In active addiction, we become increasingly isolated from other people. We shut out our family and friends, and we believe our bosses and coworkers are jerks.
When we enter into treatment, we begin to take steps toward rejoining the human race. We begin to form new friendships in our treatment group, building a sober network. We also begin the work of repairing relationships with our family members and our colleagues, to the best of our ability. We do this by building trust, which is based on compassion.
One dictionary definition of compassion is, “Deep awareness of the suffering or misfortune of others, accompanied by the wish to relieve it.” In fact, the Latin root for the word compassion means, “to suffer together.” It means, simply, that we feel sympathy for other people’s problems. We care; therefore, we feel kindness.
With a little practice, we begin to show kindness, even to those we dislike or resent. Here are seven ways to be kind:
- Begin by being kind to yourself. This is harder than it sounds, because we addicts and alcoholics are our own worst critics. We must make a conscious effort to turn off the negative self-talk in our heads and replace it with patient thoughts. Instead of saying, “I’m a lousy person,” try saying, “I’m growing as a person.”
- Kindness must be based on honesty. False flattery is not kindness, but a form of manipulation. It’s not usually all that hard to find something you genuinely like about someone else: their appearance, an idea they’ve shared, a skill or ability they possess.
- Be an active listener. Pay close attention to what others have to share, without interrupting, and reflect it back to them. You might say, for example, “It sounds like you’re having a tough day. How can I help?”
- Express your gratitude. If someone has done something kind for you, let them know how much you appreciate it. Try saying, “Thank you for a wonderful meal,” or even simply, “Thank you for being here.” Repay kindness with kindness.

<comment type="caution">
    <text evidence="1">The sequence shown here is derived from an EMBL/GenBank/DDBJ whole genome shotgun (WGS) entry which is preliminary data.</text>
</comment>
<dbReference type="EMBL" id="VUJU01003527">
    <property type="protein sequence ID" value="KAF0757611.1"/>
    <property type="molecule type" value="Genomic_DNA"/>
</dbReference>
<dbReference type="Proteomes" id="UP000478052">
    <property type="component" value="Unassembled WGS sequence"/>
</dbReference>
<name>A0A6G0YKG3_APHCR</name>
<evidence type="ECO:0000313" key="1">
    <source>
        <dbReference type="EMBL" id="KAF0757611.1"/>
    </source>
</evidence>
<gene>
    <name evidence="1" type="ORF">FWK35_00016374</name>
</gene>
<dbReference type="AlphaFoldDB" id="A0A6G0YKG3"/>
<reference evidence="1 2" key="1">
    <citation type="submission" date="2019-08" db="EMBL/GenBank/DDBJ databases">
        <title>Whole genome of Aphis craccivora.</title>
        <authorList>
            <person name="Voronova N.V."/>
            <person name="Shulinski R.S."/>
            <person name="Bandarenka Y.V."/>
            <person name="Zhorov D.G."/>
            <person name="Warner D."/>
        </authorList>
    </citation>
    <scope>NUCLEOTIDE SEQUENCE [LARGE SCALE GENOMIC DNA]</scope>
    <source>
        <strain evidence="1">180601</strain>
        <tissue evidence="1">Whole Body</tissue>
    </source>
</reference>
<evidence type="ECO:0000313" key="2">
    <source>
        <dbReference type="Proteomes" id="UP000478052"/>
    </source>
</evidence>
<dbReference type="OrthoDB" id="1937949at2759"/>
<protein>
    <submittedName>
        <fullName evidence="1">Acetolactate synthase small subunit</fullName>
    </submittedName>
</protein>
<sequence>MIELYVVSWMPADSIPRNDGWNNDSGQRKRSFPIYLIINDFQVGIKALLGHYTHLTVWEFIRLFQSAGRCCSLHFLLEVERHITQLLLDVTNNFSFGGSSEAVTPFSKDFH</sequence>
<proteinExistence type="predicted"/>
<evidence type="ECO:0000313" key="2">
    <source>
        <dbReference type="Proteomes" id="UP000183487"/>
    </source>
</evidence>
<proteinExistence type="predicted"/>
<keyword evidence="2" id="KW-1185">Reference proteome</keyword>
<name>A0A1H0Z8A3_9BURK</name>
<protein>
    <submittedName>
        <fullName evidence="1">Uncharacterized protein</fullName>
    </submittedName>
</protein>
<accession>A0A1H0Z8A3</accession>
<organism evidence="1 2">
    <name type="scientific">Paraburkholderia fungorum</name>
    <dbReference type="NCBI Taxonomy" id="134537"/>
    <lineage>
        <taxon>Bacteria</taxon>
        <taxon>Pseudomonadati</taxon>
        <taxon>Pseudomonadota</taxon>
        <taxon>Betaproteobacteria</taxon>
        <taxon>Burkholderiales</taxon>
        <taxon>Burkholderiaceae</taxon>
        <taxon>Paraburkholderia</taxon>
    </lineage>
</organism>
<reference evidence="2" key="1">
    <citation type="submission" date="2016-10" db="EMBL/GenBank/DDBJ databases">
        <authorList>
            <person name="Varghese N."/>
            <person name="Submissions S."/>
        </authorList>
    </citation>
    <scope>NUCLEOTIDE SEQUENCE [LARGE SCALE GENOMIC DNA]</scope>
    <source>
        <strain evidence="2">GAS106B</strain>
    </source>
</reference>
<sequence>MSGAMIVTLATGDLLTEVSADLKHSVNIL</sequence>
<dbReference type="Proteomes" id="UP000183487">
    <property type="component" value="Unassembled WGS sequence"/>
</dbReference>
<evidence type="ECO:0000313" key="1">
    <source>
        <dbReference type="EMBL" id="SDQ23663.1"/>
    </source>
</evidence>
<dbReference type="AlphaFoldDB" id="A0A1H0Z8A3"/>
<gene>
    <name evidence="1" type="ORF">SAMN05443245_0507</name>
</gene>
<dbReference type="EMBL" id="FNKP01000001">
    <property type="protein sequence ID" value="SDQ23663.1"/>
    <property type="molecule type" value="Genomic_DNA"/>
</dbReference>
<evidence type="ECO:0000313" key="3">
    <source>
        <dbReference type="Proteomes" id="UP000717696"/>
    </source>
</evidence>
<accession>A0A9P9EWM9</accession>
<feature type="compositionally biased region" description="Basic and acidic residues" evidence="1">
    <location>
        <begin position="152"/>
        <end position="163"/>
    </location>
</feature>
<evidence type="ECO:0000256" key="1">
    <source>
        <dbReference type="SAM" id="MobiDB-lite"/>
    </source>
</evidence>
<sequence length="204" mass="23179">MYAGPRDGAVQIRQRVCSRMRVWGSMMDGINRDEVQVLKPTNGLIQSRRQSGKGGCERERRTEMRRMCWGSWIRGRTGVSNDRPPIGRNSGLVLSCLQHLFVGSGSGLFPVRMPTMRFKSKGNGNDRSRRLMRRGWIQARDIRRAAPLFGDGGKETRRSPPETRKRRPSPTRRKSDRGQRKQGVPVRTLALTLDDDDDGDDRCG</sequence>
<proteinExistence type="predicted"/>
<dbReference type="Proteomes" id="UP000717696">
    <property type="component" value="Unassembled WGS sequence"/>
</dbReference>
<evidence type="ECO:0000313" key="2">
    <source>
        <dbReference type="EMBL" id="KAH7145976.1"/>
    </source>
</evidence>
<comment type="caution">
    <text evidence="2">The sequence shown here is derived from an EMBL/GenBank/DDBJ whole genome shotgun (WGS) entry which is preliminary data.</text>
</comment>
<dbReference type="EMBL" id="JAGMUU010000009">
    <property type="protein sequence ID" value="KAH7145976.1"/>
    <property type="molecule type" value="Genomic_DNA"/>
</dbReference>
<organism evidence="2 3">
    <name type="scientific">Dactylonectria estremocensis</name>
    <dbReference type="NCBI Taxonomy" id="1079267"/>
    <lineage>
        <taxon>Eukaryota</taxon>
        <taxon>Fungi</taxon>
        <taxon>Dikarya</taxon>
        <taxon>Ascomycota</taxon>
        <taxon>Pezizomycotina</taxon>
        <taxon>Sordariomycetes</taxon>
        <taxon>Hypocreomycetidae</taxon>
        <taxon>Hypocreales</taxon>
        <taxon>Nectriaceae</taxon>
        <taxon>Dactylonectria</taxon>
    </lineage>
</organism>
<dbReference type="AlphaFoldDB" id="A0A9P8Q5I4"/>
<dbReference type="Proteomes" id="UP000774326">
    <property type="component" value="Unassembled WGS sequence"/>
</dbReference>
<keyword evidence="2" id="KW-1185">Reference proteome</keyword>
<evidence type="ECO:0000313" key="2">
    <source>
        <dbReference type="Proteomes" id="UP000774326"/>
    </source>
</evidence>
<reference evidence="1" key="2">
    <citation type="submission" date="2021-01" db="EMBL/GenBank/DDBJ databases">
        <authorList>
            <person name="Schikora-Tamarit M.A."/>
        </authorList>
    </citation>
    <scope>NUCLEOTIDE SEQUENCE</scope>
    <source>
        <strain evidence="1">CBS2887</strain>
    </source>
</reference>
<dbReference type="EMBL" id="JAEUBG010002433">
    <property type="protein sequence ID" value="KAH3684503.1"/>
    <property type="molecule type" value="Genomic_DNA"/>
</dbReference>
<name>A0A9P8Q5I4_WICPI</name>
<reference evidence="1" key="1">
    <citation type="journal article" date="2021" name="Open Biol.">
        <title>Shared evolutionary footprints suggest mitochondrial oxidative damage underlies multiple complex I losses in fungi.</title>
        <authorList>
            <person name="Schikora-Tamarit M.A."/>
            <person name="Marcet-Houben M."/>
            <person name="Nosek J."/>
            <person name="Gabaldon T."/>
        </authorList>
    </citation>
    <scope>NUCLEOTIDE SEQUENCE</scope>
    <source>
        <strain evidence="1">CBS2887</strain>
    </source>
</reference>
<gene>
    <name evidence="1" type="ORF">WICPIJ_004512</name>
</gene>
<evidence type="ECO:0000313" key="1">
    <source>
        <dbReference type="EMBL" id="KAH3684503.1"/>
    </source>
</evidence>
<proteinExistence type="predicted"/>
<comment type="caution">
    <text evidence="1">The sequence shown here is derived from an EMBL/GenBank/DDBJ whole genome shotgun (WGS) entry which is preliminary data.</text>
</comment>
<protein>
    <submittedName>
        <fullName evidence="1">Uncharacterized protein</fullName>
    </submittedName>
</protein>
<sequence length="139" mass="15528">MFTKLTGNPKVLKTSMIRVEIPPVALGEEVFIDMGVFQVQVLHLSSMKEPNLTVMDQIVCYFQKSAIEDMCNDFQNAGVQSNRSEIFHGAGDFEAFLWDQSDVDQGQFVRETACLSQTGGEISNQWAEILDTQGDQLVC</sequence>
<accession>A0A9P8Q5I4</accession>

- Do small favors for other people, such as holding the door or carrying something for them. Do it with a smile, without rushing them, and without expecting anything in return. Be kind, even when others don’t acknowledge it.
- Be aware of your tendency to be unkind. If your family members don’t help around the house they way you’d like, it’s not a deliberate effort on their part to make you angry. Instead of saying, “How many times do I have to tell you to take out the recycling,” rephrase it as a question: “Honey, did you remember to take out the recycling today?”
- If someone says something sarcastic or nasty to you, resist the urge to be nasty in return. Don’t respond in kind; respond by being kind. This is not being a pushover; this is leading by example.
Change happens one step at a time. Design For Change is a full continuum of care options providing the hope that is promised in recovery. As a refuge for addicts seeking change, our residential programs help change lives. Call us today for information: (877) 267-3646